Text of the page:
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How Often Should You Train a Muscle To Grow as Fast As Possible?

Training Frequency for Muscle Gain (Plus a Bonus 3 Part Video Series at End of Article)


Put simply training frequency is how often you train. For a definition specific to maximising muscle gain it is best said by Brad Schoenfeld (the world’s foremost researcher on muscle building),


“While traditionally the term frequency has been associated with how many days a week you work out, a potentially more important variable is the number of times a given muscle group is trained per week.”


That is a key distinction!


When it comes to muscle building the question isn’t simply…“how many days a week should you train?”


It is…“how many times per week should you train a given muscle group?


Science gives us some good indicators on this.


In 2015, Schoenfeld (and several colleagues), investigated training muscle groups once per week or multiple times per week in well-trained men. I this study, they took 19 men and split them into two groups.


Group 1 performed total body training and group 2 followed a body part split.


Across the course of the week the total body training group performed three training sessions. Each session trained their whole body. In total, they did 9 sets per week for each muscle group.


The split routine group, performed the same number of total sets per week per muscle group (9) but this was divided as follows:


Day 1: Chest & Back

Day 2: Legs

Day 3: Shoulders & Arms


The results of the study showed that both groups gained muscle but, the total body training gained more! They gained 2.1% more on their arms and 4.6% more on their legs.


So, taken in isolation, this study indicates that training muscles 3 x week is better than 1 x week. There are, however, a few issues to consider before you immediately switch to training each muscle 3 x week…


Just a Piece of the Jigsaw:


Firstly, one study never provides enough information for us to base all our conclusions on it. This study simply adds to the body of literature on the subject of training frequency (more on that later).




Secondly, it was only an 8-week study. Research like this is expensive. It is also difficult logistically to get participants to adhere to the protocols for substantial lengths of time. As a result, 8-weeks studies are often done. They are, however, obviously quite limited when it comes to making concrete recommendations. Muscle gain is a slow process. It really needs to be measured over long periods to really tease out the variations from different training protocols (Note.that’s why you shouldn’t program hop – you will never give yourself time to establish what works if you always chop and change).




Finally, the total body training was a novel stimulus to the participants. 16 of the 19 subjects had previously been training with a split routine before the study. When it comes to training, the saying, “everything works but, nothing works forever.” has quite a bit of truth to it. So, the improved results in the total body group could be attributed to the fact they were exposed to a novel training stimulus that kick-started some more growth.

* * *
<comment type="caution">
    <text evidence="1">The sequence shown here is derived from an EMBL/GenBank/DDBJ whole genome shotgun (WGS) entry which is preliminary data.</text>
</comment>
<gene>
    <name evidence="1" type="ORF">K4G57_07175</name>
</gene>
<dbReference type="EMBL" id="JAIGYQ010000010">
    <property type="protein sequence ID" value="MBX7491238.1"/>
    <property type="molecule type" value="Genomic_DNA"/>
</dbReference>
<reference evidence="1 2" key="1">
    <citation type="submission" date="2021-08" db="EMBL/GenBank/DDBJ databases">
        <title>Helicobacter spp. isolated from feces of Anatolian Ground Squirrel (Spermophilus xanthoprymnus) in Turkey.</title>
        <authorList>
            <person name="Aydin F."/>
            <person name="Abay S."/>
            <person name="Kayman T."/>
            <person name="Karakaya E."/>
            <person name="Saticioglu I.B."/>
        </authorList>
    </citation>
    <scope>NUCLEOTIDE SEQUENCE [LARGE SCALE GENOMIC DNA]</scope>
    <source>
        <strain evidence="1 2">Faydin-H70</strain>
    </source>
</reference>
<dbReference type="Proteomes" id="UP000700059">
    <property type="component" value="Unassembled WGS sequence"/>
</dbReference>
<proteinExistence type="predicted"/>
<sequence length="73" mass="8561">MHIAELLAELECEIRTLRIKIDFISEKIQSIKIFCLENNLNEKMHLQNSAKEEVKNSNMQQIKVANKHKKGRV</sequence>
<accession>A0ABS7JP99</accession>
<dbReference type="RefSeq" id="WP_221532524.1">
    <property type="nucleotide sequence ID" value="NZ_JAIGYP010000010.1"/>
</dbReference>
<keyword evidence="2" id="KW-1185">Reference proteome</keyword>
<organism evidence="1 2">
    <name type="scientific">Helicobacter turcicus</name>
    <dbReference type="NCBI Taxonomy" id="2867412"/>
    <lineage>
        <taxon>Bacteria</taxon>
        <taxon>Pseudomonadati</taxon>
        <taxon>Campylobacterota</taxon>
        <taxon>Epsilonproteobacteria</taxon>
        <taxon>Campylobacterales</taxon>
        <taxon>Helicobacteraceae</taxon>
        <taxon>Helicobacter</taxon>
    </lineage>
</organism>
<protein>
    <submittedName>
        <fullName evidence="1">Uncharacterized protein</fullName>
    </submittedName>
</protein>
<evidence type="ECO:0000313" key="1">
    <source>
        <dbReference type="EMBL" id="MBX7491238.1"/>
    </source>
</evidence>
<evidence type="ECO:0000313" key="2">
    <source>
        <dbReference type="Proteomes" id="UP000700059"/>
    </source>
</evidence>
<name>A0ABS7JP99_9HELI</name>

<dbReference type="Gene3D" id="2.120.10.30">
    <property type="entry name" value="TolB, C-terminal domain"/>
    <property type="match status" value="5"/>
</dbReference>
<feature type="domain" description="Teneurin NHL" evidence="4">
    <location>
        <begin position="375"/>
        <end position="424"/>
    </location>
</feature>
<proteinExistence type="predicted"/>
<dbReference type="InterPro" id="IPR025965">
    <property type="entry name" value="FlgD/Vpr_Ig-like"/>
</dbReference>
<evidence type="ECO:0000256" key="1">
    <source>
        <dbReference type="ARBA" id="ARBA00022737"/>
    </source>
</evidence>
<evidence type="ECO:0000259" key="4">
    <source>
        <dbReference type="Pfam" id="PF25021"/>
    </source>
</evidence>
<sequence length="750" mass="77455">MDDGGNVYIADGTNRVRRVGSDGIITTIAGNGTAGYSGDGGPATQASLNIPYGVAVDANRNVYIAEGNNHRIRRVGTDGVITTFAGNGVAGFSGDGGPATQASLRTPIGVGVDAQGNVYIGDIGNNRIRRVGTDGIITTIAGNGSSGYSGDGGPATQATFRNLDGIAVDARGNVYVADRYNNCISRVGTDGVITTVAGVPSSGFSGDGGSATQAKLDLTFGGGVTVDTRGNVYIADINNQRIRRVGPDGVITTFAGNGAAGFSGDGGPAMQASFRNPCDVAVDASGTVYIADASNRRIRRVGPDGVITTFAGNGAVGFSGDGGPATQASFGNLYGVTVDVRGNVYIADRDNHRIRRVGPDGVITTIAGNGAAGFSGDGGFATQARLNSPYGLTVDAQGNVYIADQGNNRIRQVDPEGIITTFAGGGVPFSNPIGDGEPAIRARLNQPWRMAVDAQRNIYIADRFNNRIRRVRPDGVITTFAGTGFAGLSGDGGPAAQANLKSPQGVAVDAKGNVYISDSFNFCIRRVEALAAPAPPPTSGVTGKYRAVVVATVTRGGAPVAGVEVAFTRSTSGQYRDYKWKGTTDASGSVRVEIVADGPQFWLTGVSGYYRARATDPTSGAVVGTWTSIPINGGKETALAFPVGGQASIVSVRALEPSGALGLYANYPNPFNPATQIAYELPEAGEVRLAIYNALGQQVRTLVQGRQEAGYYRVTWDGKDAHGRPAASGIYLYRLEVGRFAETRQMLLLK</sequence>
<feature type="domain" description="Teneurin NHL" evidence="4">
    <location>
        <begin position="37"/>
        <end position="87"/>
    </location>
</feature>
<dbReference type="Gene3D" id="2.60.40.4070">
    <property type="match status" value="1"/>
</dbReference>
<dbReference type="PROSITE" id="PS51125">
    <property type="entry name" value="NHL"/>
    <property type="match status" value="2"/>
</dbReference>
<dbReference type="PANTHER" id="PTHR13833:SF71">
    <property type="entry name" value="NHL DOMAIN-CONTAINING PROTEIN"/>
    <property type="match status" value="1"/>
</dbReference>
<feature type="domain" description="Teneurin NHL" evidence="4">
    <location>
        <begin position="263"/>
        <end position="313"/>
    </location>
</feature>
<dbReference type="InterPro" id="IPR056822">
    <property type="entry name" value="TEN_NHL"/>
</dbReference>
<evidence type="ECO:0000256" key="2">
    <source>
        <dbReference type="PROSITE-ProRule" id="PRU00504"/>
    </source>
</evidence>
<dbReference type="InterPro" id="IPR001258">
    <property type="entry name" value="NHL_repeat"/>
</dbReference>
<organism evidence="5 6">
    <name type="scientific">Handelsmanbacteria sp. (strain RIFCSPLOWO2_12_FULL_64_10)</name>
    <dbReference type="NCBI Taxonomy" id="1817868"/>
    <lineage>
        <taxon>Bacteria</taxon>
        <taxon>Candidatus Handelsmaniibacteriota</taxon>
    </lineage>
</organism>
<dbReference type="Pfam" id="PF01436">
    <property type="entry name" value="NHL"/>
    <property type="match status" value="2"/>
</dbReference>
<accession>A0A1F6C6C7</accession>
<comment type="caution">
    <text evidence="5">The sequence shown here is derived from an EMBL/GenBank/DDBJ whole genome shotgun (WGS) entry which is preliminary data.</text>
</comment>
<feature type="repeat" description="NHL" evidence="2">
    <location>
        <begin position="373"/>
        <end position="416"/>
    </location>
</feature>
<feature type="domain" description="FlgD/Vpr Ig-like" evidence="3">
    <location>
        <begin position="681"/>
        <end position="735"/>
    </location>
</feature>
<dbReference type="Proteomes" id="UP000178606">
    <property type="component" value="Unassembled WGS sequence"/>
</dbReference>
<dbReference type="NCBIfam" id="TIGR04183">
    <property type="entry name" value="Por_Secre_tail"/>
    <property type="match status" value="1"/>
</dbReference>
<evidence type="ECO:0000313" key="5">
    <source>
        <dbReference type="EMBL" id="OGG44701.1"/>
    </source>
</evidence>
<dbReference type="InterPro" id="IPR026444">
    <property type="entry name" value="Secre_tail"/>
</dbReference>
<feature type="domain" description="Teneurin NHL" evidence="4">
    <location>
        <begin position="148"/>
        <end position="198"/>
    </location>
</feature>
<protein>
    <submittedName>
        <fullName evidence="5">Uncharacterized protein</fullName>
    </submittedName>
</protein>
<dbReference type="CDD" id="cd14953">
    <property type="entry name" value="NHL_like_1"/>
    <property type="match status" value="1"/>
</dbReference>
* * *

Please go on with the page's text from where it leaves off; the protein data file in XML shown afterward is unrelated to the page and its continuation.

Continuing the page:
With all that said it makes sense to use the clues this research gives us in conjunction with the rest of the scientific literature on the subject. On top of that, it makes a lot of sense to also consider what has been proven to work in the real-world. By combining this information, you give yourself the best chance of making the best possible progress.


To avoid making this article too lengthy (I could happily write thousands of words on it but, I’ll try and save you some time). Here is a quick take-home guideline based on the research I’ve seen, my coaching experience, and from conversations with other coaches:


The weight of evidence suggests training each muscle twice per week is the best blanket recommendation.


That is why an upper/lower split is so popular.


E.g., Monday – Upper, Tuesday – Lower, Wednesday – Rest, Thursday – Upper, Friday – Lower, Sat & Sun – Rest


That is a great set-up!


It will take you a long way towards building a bigger, leaner, stronger you.


However, it won’t get you to reach your full potential.To achieve that you have to look at a few more specific details.


The specifics…


The optimal training frequency is based on your experience – 


This is a somewhat controversial subject.


On the one hand, the period of time that Muscle Protein Synthesis (MPS) is elevated post training shortens as you get more advanced. So, as you become more experienced your body only builds new muscle for a shorter and shorter period of time after each training session. On that basis training more frequently makes sense. As a result, you stimulate a greater total number of MPS spikes and over the course of the week your body spends more time building muscle.


However, from a practical standpoint this might be problematic…